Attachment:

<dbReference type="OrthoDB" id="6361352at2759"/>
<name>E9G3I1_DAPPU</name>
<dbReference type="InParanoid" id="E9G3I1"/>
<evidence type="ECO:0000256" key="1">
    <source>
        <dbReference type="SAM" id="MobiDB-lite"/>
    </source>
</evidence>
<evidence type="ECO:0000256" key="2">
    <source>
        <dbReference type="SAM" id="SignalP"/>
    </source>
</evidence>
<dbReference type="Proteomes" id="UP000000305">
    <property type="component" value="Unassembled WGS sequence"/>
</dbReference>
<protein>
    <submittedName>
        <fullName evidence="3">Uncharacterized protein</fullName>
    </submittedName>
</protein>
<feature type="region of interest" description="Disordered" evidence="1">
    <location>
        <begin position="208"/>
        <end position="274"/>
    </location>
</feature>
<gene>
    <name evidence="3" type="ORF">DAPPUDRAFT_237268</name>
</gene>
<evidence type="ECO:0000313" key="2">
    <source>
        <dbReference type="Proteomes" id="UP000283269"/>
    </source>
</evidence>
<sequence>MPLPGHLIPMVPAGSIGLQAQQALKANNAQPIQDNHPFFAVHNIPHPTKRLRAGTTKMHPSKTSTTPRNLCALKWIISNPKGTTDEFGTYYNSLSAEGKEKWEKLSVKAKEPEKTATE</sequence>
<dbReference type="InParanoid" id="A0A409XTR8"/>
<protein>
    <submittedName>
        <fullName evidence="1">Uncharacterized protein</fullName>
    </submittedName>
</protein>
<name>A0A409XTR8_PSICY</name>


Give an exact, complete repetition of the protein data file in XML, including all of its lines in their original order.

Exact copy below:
<dbReference type="OrthoDB" id="6361352at2759"/>
<name>E9G3I1_DAPPU</name>
<dbReference type="InParanoid" id="E9G3I1"/>
<evidence type="ECO:0000256" key="1">
    <source>
        <dbReference type="SAM" id="MobiDB-lite"/>
    </source>
</evidence>
<evidence type="ECO:0000256" key="2">
    <source>
        <dbReference type="SAM" id="SignalP"/>
    </source>
</evidence>
<dbReference type="Proteomes" id="UP000000305">
    <property type="component" value="Unassembled WGS sequence"/>
</dbReference>
<protein>
    <submittedName>
        <fullName evidence="3">Uncharacterized protein</fullName>
    </submittedName>
</protein>
<feature type="region of interest" description="Disordered" evidence="1">
    <location>
        <begin position="208"/>
        <end position="274"/>
    </location>
</feature>
<gene>
    <name evidence="3" type="ORF">DAPPUDRAFT_237268</name>
</gene>
<evidence type="ECO:0000313" key="2">
    <source>
        <dbReference type="Proteomes" id="UP000283269"/>
    </source>
</evidence>
<sequence>MPLPGHLIPMVPAGSIGLQAQQALKANNAQPIQDNHPFFAVHNIPHPTKRLRAGTTKMHPSKTSTTPRNLCALKWIISNPKGTTDEFGTYYNSLSAEGKEKWEKLSVKAKEPEKTATE</sequence>
<dbReference type="InParanoid" id="A0A409XTR8"/>
<protein>
    <submittedName>
        <fullName evidence="1">Uncharacterized protein</fullName>
    </submittedName>
</protein>
<name>A0A409XTR8_PSICY</name>